We picked up our Forbidden Tickets, purchased a Forbidden Audio Guide, and began our adventure after I made a quick stop at the Forbidden bathroom.
The Forbidden City is amazing.
Even the Forbidden Audio guide is pretty neat. It has a map on it, which shows you where you are, and it automatically starts talking when you get close to a specific site. Unfortunately, these aren’t precisely tuned, as Kiely’s often went off at least 100 feet before mine.
By the time we arrived at the Center, the crowds of tour groups in matching hats had definitely arrived. I think the palaces on the perimeter see fewer visitors, as when we retreated, we found the crowds much more manageable in the West Palaces.
|Kiely and the Nine Dragon Screem|
The Nine Dragon Screen has one wonky tile, which is made of wood. The story goes that the original tile broke when the screen was being set up, and that the workers faked another with food in fear of their lives. They managed to get away with it, but over time, the wooden piece didn’t wear as the ceramic ones.
There’s also an impressive Forbidden clock collection to see around the corner.
|“Taiwan Bad Side Meat”|
After going through the clock collection, we stopped off to have some Forbidden Food. It did not disappoint.
We both hoped to order the “Taiwan Bad Side Meat” (click the picture on the left to see), but the restaurant had run out and we had to settle for a delicious Beijing noodle bowl.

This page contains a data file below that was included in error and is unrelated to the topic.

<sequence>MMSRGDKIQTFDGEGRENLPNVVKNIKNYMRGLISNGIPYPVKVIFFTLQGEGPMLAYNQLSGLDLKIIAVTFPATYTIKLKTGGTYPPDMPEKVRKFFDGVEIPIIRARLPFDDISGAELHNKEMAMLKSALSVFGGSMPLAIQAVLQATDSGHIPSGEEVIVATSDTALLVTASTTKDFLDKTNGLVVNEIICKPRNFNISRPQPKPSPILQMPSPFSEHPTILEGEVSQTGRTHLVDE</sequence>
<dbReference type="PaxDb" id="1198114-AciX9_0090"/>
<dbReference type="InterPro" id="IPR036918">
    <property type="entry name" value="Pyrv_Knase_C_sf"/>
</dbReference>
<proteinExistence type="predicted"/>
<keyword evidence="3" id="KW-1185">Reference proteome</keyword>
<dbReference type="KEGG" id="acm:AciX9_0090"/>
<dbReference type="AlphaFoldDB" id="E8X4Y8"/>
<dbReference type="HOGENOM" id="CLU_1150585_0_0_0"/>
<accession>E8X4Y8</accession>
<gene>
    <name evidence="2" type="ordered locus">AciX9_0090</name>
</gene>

After a failed effort to find the military exhibit, Kiely decided that it was nap o’clock, and we decided to make our exit. There’s just so much to see that it’s a bit of an endurance test.
Unfortunately, that took a lot longer than planned, as did finding a taxi. The Forbidden City is huge, and exiting it took thirty minutes. When we finally made our way out, our search for a taxi was lengthy.
|Times were tough back then.|
Amidst our wanders, someone who for the purposes of this story we will call DodgyArtMan came up and advised us that a taxi rank was further down a road near the next traffic light, so we took DodgyArtMan’s advice and headed further down the road. After a few blocks and a bit of chatting, the DodgyArtMan mentioned that he was an artist and asked us to come see his art. Recalling that life rule that we shouldn’t go off with strangers who promise to show us a cute puppy or art, we said we weren’t interested and thanked him again for the taxi advice. After another half mile or so, there was no taxi rank or intersection, but we managed to flag a taxi, regardless.
Thus, we have a new China Rule to add to our list started on Day 2:
China Rule #4: Do not go look at anyone’s art. There probably isn’t art and if there is, it likely sucks.
|Chinese Pizza Hut|
Back at the hotel, there was a bit of napping (Kiely) and swimming (Me).
Then we decided to indulge in a little Western food, as Kiely hadn’t had cheese in quite some time…
Yes, we went to Chinese Pizza Hut.
|The Menu of Delicious Cardiac Threat|
The Chinese Pizza Hut experience is far superior to the American one. For starters, Chinese Pizza Hut is much nicer than any American Pizza Hut I’ve been to. For example, Someone actually opens the door for you when you arrive. The menu contains pizza, but it also contains rice and noodle dishes. As going to a Pizza Hut in China feels criminal enough, we stuck to ordering pizza.
Our pizza was called the Delicious Bacon!
The food is definitely better than American Pizza Hut, and is comparable to English Pizza Hut. Given that I regard Pizza Hut (UK) as a guilty pleasure, this is a compliment.
Full of Amerifood, we headed home to get ready for the Great Day to come.